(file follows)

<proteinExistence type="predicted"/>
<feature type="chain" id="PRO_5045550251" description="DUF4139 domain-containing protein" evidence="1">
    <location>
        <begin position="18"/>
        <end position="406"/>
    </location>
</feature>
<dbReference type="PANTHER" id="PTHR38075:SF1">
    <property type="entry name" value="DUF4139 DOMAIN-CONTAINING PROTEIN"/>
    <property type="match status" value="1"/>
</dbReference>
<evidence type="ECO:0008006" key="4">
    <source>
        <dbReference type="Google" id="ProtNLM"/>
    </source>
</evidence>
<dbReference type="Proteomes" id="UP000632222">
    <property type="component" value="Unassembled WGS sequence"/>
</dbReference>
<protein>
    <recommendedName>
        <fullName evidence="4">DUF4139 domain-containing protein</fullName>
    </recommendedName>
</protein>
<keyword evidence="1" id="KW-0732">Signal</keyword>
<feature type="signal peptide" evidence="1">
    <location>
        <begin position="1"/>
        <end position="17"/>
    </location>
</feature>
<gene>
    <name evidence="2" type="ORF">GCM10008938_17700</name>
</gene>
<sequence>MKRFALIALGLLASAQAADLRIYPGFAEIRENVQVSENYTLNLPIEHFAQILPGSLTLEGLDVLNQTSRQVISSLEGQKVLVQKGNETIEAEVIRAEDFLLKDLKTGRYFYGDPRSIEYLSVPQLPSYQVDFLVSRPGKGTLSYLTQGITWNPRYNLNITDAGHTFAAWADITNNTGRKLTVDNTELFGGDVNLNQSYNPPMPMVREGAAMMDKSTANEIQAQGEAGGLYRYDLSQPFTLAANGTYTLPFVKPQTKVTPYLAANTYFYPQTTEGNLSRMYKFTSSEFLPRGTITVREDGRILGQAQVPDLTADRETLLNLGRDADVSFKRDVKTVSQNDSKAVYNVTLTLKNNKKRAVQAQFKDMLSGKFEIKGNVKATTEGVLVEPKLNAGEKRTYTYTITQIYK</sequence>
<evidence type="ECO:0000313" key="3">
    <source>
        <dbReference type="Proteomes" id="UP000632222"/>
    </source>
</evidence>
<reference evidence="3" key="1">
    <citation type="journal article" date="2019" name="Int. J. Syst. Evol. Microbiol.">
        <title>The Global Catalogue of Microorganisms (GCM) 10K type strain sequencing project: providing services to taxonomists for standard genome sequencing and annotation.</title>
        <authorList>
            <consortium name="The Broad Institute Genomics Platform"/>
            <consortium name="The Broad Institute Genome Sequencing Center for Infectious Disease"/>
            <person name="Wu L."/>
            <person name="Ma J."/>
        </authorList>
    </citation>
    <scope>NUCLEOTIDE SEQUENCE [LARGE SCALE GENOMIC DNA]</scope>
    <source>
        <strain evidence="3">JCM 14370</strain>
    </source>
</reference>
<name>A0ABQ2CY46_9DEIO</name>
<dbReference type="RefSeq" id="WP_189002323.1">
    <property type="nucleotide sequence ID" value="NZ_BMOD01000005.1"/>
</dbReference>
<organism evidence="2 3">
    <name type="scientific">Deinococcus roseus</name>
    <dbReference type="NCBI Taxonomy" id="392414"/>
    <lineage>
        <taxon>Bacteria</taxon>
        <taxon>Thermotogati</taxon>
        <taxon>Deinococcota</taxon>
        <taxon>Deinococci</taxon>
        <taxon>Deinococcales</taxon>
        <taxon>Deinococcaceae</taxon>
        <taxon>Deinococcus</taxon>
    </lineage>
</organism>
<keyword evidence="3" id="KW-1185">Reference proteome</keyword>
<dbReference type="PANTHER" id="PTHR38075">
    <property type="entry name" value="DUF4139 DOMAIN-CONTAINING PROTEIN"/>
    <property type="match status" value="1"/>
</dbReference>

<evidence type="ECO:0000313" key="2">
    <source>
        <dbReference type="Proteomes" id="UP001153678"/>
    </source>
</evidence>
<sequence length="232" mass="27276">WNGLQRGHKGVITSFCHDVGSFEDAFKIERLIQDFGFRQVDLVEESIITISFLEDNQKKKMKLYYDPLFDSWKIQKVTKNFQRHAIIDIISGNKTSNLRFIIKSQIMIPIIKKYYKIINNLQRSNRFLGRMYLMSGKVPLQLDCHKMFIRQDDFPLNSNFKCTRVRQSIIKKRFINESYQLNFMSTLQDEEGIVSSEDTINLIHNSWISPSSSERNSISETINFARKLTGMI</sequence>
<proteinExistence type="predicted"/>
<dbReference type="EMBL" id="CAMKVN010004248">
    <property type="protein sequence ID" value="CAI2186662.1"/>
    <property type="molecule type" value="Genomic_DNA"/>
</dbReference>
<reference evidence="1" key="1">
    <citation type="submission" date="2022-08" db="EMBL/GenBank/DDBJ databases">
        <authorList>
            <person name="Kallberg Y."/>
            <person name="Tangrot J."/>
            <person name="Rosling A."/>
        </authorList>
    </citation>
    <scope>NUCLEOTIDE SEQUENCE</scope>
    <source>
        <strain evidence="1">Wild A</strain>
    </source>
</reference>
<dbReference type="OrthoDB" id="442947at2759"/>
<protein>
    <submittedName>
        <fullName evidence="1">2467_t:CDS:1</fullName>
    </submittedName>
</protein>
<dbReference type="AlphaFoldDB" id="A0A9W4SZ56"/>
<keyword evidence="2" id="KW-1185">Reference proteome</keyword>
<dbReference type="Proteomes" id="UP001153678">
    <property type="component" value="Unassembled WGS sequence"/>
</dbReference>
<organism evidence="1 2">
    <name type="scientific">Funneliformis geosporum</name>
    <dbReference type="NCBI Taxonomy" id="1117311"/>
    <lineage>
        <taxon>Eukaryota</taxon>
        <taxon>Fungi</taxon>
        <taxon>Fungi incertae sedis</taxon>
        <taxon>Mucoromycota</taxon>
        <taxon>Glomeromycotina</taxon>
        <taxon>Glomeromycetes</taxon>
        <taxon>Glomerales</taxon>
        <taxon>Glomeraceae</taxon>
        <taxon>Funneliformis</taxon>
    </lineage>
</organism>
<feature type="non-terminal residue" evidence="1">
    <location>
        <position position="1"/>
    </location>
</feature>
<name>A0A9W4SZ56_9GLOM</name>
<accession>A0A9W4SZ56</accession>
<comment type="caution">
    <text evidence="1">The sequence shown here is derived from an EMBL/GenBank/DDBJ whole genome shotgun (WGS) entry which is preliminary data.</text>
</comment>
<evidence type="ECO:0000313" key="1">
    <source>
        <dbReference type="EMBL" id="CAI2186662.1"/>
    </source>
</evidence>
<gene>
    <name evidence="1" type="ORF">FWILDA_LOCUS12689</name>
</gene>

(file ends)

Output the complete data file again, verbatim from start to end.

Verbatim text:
<proteinExistence type="predicted"/>
<feature type="chain" id="PRO_5045550251" description="DUF4139 domain-containing protein" evidence="1">
    <location>
        <begin position="18"/>
        <end position="406"/>
    </location>
</feature>
<dbReference type="PANTHER" id="PTHR38075:SF1">
    <property type="entry name" value="DUF4139 DOMAIN-CONTAINING PROTEIN"/>
    <property type="match status" value="1"/>
</dbReference>
<evidence type="ECO:0008006" key="4">
    <source>
        <dbReference type="Google" id="ProtNLM"/>
    </source>
</evidence>
<dbReference type="Proteomes" id="UP000632222">
    <property type="component" value="Unassembled WGS sequence"/>
</dbReference>
<protein>
    <recommendedName>
        <fullName evidence="4">DUF4139 domain-containing protein</fullName>
    </recommendedName>
</protein>
<keyword evidence="1" id="KW-0732">Signal</keyword>
<feature type="signal peptide" evidence="1">
    <location>
        <begin position="1"/>
        <end position="17"/>
    </location>
</feature>
<gene>
    <name evidence="2" type="ORF">GCM10008938_17700</name>
</gene>
<sequence>MKRFALIALGLLASAQAADLRIYPGFAEIRENVQVSENYTLNLPIEHFAQILPGSLTLEGLDVLNQTSRQVISSLEGQKVLVQKGNETIEAEVIRAEDFLLKDLKTGRYFYGDPRSIEYLSVPQLPSYQVDFLVSRPGKGTLSYLTQGITWNPRYNLNITDAGHTFAAWADITNNTGRKLTVDNTELFGGDVNLNQSYNPPMPMVREGAAMMDKSTANEIQAQGEAGGLYRYDLSQPFTLAANGTYTLPFVKPQTKVTPYLAANTYFYPQTTEGNLSRMYKFTSSEFLPRGTITVREDGRILGQAQVPDLTADRETLLNLGRDADVSFKRDVKTVSQNDSKAVYNVTLTLKNNKKRAVQAQFKDMLSGKFEIKGNVKATTEGVLVEPKLNAGEKRTYTYTITQIYK</sequence>
<evidence type="ECO:0000313" key="3">
    <source>
        <dbReference type="Proteomes" id="UP000632222"/>
    </source>
</evidence>
<reference evidence="3" key="1">
    <citation type="journal article" date="2019" name="Int. J. Syst. Evol. Microbiol.">
        <title>The Global Catalogue of Microorganisms (GCM) 10K type strain sequencing project: providing services to taxonomists for standard genome sequencing and annotation.</title>
        <authorList>
            <consortium name="The Broad Institute Genomics Platform"/>
            <consortium name="The Broad Institute Genome Sequencing Center for Infectious Disease"/>
            <person name="Wu L."/>
            <person name="Ma J."/>
        </authorList>
    </citation>
    <scope>NUCLEOTIDE SEQUENCE [LARGE SCALE GENOMIC DNA]</scope>
    <source>
        <strain evidence="3">JCM 14370</strain>
    </source>
</reference>
<name>A0ABQ2CY46_9DEIO</name>
<dbReference type="RefSeq" id="WP_189002323.1">
    <property type="nucleotide sequence ID" value="NZ_BMOD01000005.1"/>
</dbReference>
<organism evidence="2 3">
    <name type="scientific">Deinococcus roseus</name>
    <dbReference type="NCBI Taxonomy" id="392414"/>
    <lineage>
        <taxon>Bacteria</taxon>
        <taxon>Thermotogati</taxon>
        <taxon>Deinococcota</taxon>
        <taxon>Deinococci</taxon>
        <taxon>Deinococcales</taxon>
        <taxon>Deinococcaceae</taxon>
        <taxon>Deinococcus</taxon>
    </lineage>
</organism>
<keyword evidence="3" id="KW-1185">Reference proteome</keyword>
<dbReference type="PANTHER" id="PTHR38075">
    <property type="entry name" value="DUF4139 DOMAIN-CONTAINING PROTEIN"/>
    <property type="match status" value="1"/>
</dbReference>

<evidence type="ECO:0000313" key="2">
    <source>
        <dbReference type="Proteomes" id="UP001153678"/>
    </source>
</evidence>
<sequence length="232" mass="27276">WNGLQRGHKGVITSFCHDVGSFEDAFKIERLIQDFGFRQVDLVEESIITISFLEDNQKKKMKLYYDPLFDSWKIQKVTKNFQRHAIIDIISGNKTSNLRFIIKSQIMIPIIKKYYKIINNLQRSNRFLGRMYLMSGKVPLQLDCHKMFIRQDDFPLNSNFKCTRVRQSIIKKRFINESYQLNFMSTLQDEEGIVSSEDTINLIHNSWISPSSSERNSISETINFARKLTGMI</sequence>
<proteinExistence type="predicted"/>
<dbReference type="EMBL" id="CAMKVN010004248">
    <property type="protein sequence ID" value="CAI2186662.1"/>
    <property type="molecule type" value="Genomic_DNA"/>
</dbReference>
<reference evidence="1" key="1">
    <citation type="submission" date="2022-08" db="EMBL/GenBank/DDBJ databases">
        <authorList>
            <person name="Kallberg Y."/>
            <person name="Tangrot J."/>
            <person name="Rosling A."/>
        </authorList>
    </citation>
    <scope>NUCLEOTIDE SEQUENCE</scope>
    <source>
        <strain evidence="1">Wild A</strain>
    </source>
</reference>
<dbReference type="OrthoDB" id="442947at2759"/>
<protein>
    <submittedName>
        <fullName evidence="1">2467_t:CDS:1</fullName>
    </submittedName>
</protein>
<dbReference type="AlphaFoldDB" id="A0A9W4SZ56"/>
<keyword evidence="2" id="KW-1185">Reference proteome</keyword>
<dbReference type="Proteomes" id="UP001153678">
    <property type="component" value="Unassembled WGS sequence"/>
</dbReference>
<organism evidence="1 2">
    <name type="scientific">Funneliformis geosporum</name>
    <dbReference type="NCBI Taxonomy" id="1117311"/>
    <lineage>
        <taxon>Eukaryota</taxon>
        <taxon>Fungi</taxon>
        <taxon>Fungi incertae sedis</taxon>
        <taxon>Mucoromycota</taxon>
        <taxon>Glomeromycotina</taxon>
        <taxon>Glomeromycetes</taxon>
        <taxon>Glomerales</taxon>
        <taxon>Glomeraceae</taxon>
        <taxon>Funneliformis</taxon>
    </lineage>
</organism>
<feature type="non-terminal residue" evidence="1">
    <location>
        <position position="1"/>
    </location>
</feature>
<name>A0A9W4SZ56_9GLOM</name>
<accession>A0A9W4SZ56</accession>
<comment type="caution">
    <text evidence="1">The sequence shown here is derived from an EMBL/GenBank/DDBJ whole genome shotgun (WGS) entry which is preliminary data.</text>
</comment>
<evidence type="ECO:0000313" key="1">
    <source>
        <dbReference type="EMBL" id="CAI2186662.1"/>
    </source>
</evidence>
<gene>
    <name evidence="1" type="ORF">FWILDA_LOCUS12689</name>
</gene>